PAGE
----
At least the new guy at Hewlett-Packard will get a hefty paycheck to offset his gargantuan task of breaking the company out from under Dell's foothold as the No. 1 computer maker.
As part of his compensation package, R. Todd Bradley will get $725,000 per year, a million-dollar signing bonus, the option to purchase 400,000 shares of HP common stock, and 100,000 shares of restricted HP stock, according to paperwork HP filed on Wednesday with the Securities and Exchange Commission.
Bradley, 46, was named to lead HP's PC business after the company decided to separate the division from its printer business this week.
In addition to his large salary, the former CEO at handheld computer maker PalmOne has the incentive to work hard for what HP calls a "targeted short-term bonus opportunity of 125 percent of base salary." The amount is all but guaranteed for the rest of 2005 and 2006, but will hang over Bradley as he learns the ropes and rallies the troops.
You have to give credit to HP CEO Mark Hurd--at least he recognized Bradley's experience with the Palm properties. Bradley was widely credited for turning around the company's supply chain woes and was ever-present as Palm split into hardware maker PalmOne (now back to Palm) and software developer PalmSource.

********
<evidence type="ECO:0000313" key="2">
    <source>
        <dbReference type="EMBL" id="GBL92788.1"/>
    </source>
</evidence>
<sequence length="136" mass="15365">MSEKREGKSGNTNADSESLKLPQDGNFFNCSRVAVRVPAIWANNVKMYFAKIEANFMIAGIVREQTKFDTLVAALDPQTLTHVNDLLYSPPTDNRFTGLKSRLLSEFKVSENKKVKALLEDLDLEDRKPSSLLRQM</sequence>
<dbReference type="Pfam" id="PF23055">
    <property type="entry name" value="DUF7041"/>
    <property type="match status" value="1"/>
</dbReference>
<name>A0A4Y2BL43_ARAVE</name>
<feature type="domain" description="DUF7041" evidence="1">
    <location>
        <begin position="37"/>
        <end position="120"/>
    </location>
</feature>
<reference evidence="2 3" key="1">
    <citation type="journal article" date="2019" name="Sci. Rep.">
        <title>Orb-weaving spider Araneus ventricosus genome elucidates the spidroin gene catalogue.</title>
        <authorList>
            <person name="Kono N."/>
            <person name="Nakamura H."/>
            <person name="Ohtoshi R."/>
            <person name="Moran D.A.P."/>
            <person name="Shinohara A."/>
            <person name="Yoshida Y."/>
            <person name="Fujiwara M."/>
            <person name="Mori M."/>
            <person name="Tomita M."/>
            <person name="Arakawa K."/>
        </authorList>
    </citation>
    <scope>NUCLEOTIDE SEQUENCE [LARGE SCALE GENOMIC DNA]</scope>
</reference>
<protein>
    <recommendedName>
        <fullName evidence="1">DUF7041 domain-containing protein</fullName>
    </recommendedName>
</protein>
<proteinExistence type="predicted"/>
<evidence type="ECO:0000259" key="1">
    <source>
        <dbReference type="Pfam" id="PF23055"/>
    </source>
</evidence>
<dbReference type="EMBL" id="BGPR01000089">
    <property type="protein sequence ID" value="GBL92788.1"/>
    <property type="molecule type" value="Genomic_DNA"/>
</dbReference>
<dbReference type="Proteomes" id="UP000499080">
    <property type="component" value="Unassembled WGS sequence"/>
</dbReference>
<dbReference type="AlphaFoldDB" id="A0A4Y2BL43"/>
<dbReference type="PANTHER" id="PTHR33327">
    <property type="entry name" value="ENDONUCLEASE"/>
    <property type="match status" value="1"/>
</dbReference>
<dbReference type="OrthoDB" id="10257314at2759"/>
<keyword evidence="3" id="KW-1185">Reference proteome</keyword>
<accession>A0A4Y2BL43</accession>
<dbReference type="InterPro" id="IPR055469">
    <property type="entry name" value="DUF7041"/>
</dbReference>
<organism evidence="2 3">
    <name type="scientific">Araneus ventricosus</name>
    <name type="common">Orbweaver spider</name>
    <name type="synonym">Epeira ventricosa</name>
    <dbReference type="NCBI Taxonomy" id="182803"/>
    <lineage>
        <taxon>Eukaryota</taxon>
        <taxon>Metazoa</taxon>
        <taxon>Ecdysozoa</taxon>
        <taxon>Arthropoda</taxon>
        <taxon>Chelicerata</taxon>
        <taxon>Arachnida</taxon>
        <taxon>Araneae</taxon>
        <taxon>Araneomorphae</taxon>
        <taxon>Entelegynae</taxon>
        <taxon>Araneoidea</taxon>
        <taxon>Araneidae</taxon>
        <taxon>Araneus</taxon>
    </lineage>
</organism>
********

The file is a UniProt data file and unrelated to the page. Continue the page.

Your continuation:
Because HP and Palm both make PDAs, HP felt it necessary to mention in its 8K SEC filing that it will, "indemnify Mr. Bradley against certain claims by his former employer as a result of his employment by HP, and will also pay Mr. Bradley's reasonable legal fees." This can be interpreted either a red flag for Palm to now keep its eye on any similarities between its Treo family and HP's next batch of iPAQs, or a warning to Palm that HP has no bones about taking its rival out to the garage with a legal stick.
Does Bradley's arrival mean that HP will spin off the PC business, thereby satisfying some Wall Street analysts? Probably not, if HP wants to keep its printer cash cow well fed, like the company told analysts last year.
But it doesn't preclude HP and Bradley from renegotiating the company's partnerships and perhaps take some time to...think different.